“On Your Mark”
Inner Spiritual Reality (Chapter 2 Verses 18-22 )
Both the Pharisees and John the Baptist’s disciples are involved in this questioning it seems (Luke 5.33-38). The Lord does not evade their question about religious practice (v18). But it is with such questions many seek to escape the gospel net. The only fasting demanded by God’s law was on the Day of Atonement (Leviticus 23.27), but it seems that devout people in Israel fasted twice a week (Luke 18.12). Or habitually. This was perhaps one of those days. Now addictions take many forms, these Jews were addicted to their religious observances, practices, the outward form of religion with no inner reality. No doubt John fasted too, and we suppose he taught his disciples to follow his example, but we do not know for sure what he taught them in this regard. But John set a stern example for his followers, they lived in a wicked, and perverse generation, does not that require us to be stricter than perhaps we otherwise need to be? This generation of ours needs such a standard set before it by the Church. Perhaps John and his ministry are a good pattern for ministry today?
The Pharisees’ practice, was twice weekly and part of their religious pretence (Matthew 6.16). And those who did not conform to their religious practices were deeply resented. Including Jesus. It was the outward practice that they thought automatically brought the blessing of God upon them (Isaiah 58.3). This was that which the prophets castigated (Jeremiah 14.10-12). There was no inward reality to it. The practice of Jesus? Well, he does not at this point ask his disciples to fast, but he by no means contravenes the law of God. He was not opposed to fasting (Matthew 6.17), when done for the proper reason and in the proper way. Jesus himself fasted (Matthew 4.2). He never taught his disciples not to fast, on the contrary. Even here (v20) he says there will be a time when it will be appropriate for them to fast. But again you see their question is a gross assumption, and a wrong one. However, they raised the issue, so Jesus goes on to give them clear, specific teaching on the matter of religious fasting, the proper Biblical kind, that is. The difference between Christianity and this Pharisaic cult is eternal, that is obvious from the dialogue between Jesus and these folk. They come up to their own standards very well, but what about God’s standard? The exercise of self- examination is a biblical one (2Corinthians 13.5). And the measure you use in self-examination, is vital (Matthew 5.20).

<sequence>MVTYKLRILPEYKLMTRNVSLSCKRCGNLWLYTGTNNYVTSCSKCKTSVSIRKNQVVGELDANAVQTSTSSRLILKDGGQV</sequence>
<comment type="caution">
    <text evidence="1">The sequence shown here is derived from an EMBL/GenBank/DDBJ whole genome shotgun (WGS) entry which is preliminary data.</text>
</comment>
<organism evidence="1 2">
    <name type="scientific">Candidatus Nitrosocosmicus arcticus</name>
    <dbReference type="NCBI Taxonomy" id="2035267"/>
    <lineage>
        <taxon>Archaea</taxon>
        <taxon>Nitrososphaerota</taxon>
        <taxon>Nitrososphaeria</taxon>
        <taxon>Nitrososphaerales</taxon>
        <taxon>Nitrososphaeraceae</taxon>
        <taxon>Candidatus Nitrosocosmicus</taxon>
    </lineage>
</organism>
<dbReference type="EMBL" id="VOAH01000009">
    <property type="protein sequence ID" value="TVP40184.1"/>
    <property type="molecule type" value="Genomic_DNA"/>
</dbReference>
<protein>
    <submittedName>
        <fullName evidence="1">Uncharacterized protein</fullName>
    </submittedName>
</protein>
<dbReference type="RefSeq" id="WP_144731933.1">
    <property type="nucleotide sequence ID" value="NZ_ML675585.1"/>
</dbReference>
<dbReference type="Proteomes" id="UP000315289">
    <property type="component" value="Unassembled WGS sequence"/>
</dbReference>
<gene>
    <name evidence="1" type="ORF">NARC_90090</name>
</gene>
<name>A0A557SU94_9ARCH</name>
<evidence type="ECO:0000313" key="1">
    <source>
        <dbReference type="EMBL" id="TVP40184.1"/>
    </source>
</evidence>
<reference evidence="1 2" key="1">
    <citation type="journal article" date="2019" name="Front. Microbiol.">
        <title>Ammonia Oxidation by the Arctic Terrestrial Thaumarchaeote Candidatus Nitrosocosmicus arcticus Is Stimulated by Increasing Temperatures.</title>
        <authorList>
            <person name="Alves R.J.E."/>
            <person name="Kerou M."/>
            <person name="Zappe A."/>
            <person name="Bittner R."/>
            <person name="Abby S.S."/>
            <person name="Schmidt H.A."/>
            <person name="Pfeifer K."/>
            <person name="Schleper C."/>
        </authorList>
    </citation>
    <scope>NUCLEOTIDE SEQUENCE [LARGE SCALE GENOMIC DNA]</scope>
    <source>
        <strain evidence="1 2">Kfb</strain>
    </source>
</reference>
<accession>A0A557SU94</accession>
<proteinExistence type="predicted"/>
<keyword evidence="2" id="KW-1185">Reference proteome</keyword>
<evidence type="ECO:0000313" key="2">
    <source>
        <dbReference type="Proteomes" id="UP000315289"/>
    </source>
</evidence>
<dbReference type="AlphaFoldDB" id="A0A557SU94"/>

(© James R Hamilton, written September, 1996)